31/31(1.000)
33/1 (33.00)
32/2 (16.00)
Current time should be reset after scheduling one job
Current time: t=31
Job number Processing Time
1
11
2
29
4
1
5
2
Due Date-Current Time
30
14
2
1
Critical Ratio
30/11(2.727)
14/29(0.483)
2/1 (2.000)
1/2 (0.500)
4.3.4 Sequencing Rules:
Critical Ratio (CR) Example 1
Current time=60
Job number
Processing Time
1
4
5
11
1
2
Due DateCurrent Time
1
-27
-28
Critical Ratio
1/11(0.0909)
-27/1<0
-28/2<0
Both Jobs 4 and 5 are later, however Job 4 has shorter processing time
and thus is scheduled first; Finally, job 1 is scheduled last.
4.3.4 Sequencing Rules:
Critical Ratio (CR) Example 1
Job number Processing
Time
3
31
2
29
4
1
5
2
1
11
Totals
74
Completion
Time
31
60
61
63
74
289
Average completion time
Average number of jobs in the system
Average tardiness
Utilization
Due Date
Tardiness
31
45
33
32
61
0
15
28
31
13
87
289/5 = 57.8 days
289/74 = 3.905 jobs
87/5 = 17.4 days
74/289 = 25.61%
4 Rules Application - Example
Processing Time (including setup times) and due dates for six jobs waiting to be
processed at a work center are given in the following table. Determine the
sequence of jobs, the average flow time, average tardiness, and number of jobs at
the work center, for each of these rules:
•FCFS
•SPT
•EDD
•CR
Job number
Processing Time
Due Date
A
B
C
D
E
F
2
8
4
10
5
12
7
16
4
17
15
18
4 Rules Application – Example (FCFS)
Job
Sequence
A
B
C
D
E
F
Totals
Processing
Time
2
8
4
10
5
12
41
Flow Time
Due Date
Tardiness
2
10
14
24
29
41
120
7
16
4
17
15
18
0
0
10
7
14
23
54
Average completion time
120/6 = 20 days
Average number of jobs in the system
120/41 = 2.93 jobs
Average tardiness
54/6 = 9 days
Utilization
41/120 = 34.17%
4 Rules Application – Example (SPT)
Job
Sequence
A
C
E
B
D
F
Totals
Processing
Time
2
4
5
8
10
12
41
Flow Time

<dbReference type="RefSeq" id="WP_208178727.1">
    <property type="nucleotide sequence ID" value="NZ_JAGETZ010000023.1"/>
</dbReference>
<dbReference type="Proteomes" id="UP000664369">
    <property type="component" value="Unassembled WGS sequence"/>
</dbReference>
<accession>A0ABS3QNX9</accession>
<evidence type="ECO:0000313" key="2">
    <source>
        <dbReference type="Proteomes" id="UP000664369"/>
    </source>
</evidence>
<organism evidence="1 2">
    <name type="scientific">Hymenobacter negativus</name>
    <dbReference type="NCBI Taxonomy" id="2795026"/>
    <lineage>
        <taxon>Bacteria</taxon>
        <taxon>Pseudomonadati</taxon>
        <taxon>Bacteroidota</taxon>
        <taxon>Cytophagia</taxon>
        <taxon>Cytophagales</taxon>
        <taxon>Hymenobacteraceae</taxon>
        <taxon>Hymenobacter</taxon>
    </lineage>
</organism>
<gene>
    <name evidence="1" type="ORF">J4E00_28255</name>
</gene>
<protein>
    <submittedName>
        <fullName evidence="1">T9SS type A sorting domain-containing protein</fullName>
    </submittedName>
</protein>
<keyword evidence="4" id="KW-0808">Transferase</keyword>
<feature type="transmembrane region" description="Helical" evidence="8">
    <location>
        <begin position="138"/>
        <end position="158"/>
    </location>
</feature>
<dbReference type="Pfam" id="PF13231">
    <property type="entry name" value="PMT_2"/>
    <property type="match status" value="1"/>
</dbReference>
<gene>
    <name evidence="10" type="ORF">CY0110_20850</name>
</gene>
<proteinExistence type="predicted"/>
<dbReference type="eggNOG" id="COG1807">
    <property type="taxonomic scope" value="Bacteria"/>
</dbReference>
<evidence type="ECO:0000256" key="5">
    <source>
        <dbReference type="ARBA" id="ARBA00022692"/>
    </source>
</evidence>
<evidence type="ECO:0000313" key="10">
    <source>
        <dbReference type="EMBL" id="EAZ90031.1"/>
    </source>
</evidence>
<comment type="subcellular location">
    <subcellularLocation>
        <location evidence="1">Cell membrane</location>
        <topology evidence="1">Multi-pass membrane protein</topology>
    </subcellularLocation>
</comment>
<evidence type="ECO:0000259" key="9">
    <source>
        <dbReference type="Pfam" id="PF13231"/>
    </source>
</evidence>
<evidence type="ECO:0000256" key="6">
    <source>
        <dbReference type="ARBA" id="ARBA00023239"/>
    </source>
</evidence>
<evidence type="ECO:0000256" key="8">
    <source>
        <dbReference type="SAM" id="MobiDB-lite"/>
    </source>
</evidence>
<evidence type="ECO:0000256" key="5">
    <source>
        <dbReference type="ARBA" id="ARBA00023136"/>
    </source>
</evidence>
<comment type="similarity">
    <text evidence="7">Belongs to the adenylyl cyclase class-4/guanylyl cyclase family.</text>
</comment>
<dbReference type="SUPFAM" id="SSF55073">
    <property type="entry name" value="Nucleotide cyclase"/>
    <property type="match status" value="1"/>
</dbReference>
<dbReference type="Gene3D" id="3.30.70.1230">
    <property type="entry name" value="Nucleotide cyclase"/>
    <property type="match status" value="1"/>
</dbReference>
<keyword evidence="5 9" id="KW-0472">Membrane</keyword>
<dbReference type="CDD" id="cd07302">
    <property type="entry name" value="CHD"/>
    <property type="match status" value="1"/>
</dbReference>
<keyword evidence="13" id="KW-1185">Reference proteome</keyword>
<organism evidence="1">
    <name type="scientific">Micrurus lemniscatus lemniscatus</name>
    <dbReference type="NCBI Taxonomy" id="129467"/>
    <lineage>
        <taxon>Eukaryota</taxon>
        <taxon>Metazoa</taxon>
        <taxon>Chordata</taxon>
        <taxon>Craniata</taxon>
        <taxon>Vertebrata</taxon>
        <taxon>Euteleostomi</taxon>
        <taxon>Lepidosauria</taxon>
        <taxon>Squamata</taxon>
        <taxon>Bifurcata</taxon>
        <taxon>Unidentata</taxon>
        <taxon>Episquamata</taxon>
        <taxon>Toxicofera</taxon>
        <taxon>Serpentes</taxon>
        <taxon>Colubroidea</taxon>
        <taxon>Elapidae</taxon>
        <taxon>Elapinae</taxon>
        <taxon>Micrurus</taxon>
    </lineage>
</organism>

Due Date
Tardiness
2
6
11
19
29
41
108
7
4
15
16
17
18
0
2
0
3
12
23
40
Average completion time
108/6 = 18 days
Average number of jobs in the system
108/41 = 2.63 jobs
Average tardiness
40/6 = 6.67 days
Utilization
41/108 = 37.96%
4 Rules Application – Example (EDD)
Job
Sequence
C
A
E
B
D
F
Totals
Processing
Time
4
2
5
8
10
12
41
Flow Time
Due Date
Tardiness
4
6
11
19
29
41
110
4
7
15
16
17
18
0
0
0
3
12
23
38
Average completion time
110/6 = 18.33 days
Average number of jobs in the system
110/41 = 2.68 jobs
Average tardiness
38/6 = 6.33 days
Utilization
41/110 = 37.27%
4 Rules Application – Example (CR)
At t=0,
Job Sequence
Processing Time
Due Date
A
B
C
D
E
F
2
8
4
10
5
12
7
16
4
17
15
18
Critical Ratio
Calculation
(7-0) / 2 = 3.5
(16-0) / 8 = 2.0
(4-0) / 4 = 1.0 (Lowest)
(17-0) / 10 = 1.7
(15-0) / 5 = 3.0
(18-0) / 12 = 1.5
•Job C is the first job to complete base on the lowest
critical ratio.
4 Rules Application – Example (CR)
At t=4, day 4 [C completed],
Job Sequence
Processing Time
Due Date
A
B
C
D
E
F
2
8
10
5
12
7
16
17
15
18
Critical Ratio
Calculation
(7-4) / 2 = 1.5
(16-4) / 8 = 1.5
(17-4) / 10 = 1.3
(15-4) / 5 = 2.2
(18-4) / 12 = 1.17 (Lowest)
•Job F is the second job to complete base on the
lowest critical ratio.
4 Rules Application – Example (CR)
At t=16, day 16 [C and F completed],
Job Sequence
Processing Time
Due Date
A
B
C
D
E
F
2
8
10
5
-
7
16
17
15
-
Critical Ratio
Calculation
(7-16) / 2 = -4.5 (Lowest)
(16-16) / 8 = 0
(17-16) / 10 = 0.1
(15-16) / 5 = -0.2
-
•Job A is the third job to complete base on the
lowest critical ratio.
4 Rules Application – Example (CR)
At t=18, day 18 [C, F and A completed],
Job Sequence
A
B
C
D
E
F
Processing Time
8
10
5
-
Due Date
16
17
15
-
Critical Ratio Calculation
(16-18) / 8 = -0.25
(17-18) / 10 = -0.10
(15-18) / 5 = -0.60 (Lowest)
-
•Job E is the fourth job to complete base on the
lowest critical ratio.
4 Rules Application – Example (CR)
At t=23, day 23 [C, F, A and E completed],
Job Sequence
A
B
C
D
E
F
Processing Time
8
10
-
Due Date
16
17
-
Critical Ratio Calculation
(16-23) / 8 = -0.875 (Lowest)
(17-23) / 10 = -0.60
-
•Job B is the fifth job to complete base on the lowest
critical ratio and follow by Job D in last.
4 Rules Application – Example (CR)
Job
Sequence
C
F
A
E
B
D
Totals
Processing
Time
4
12
2
5
8
10
41
Flow Time
Due Date
Tardiness
4
16
18
23
31
41
133
4
18
7
15
16
17
0
0
11
8
15
24
58
Average completion time
133/6 = 22.17 days
Average number of jobs in the system
133/41 = 3.24 jobs
Average tardiness
58/6 = 9.67 days
Utilization
41/133 = 30.83%
4 Rules Application – Example (CR)
Rules
Average Flow
Time (days)
Average
Tardiness
(days)
FCFS
SPT
EDD
CR
20.00
18.00
18.33
22.17
9.00
6.67
6.33
9.67
Average
Number of
Jobs at the
Work Center
2.93
2.63
2.68
3.24
Utilization (%)
34.17
37.96
37.27
30.83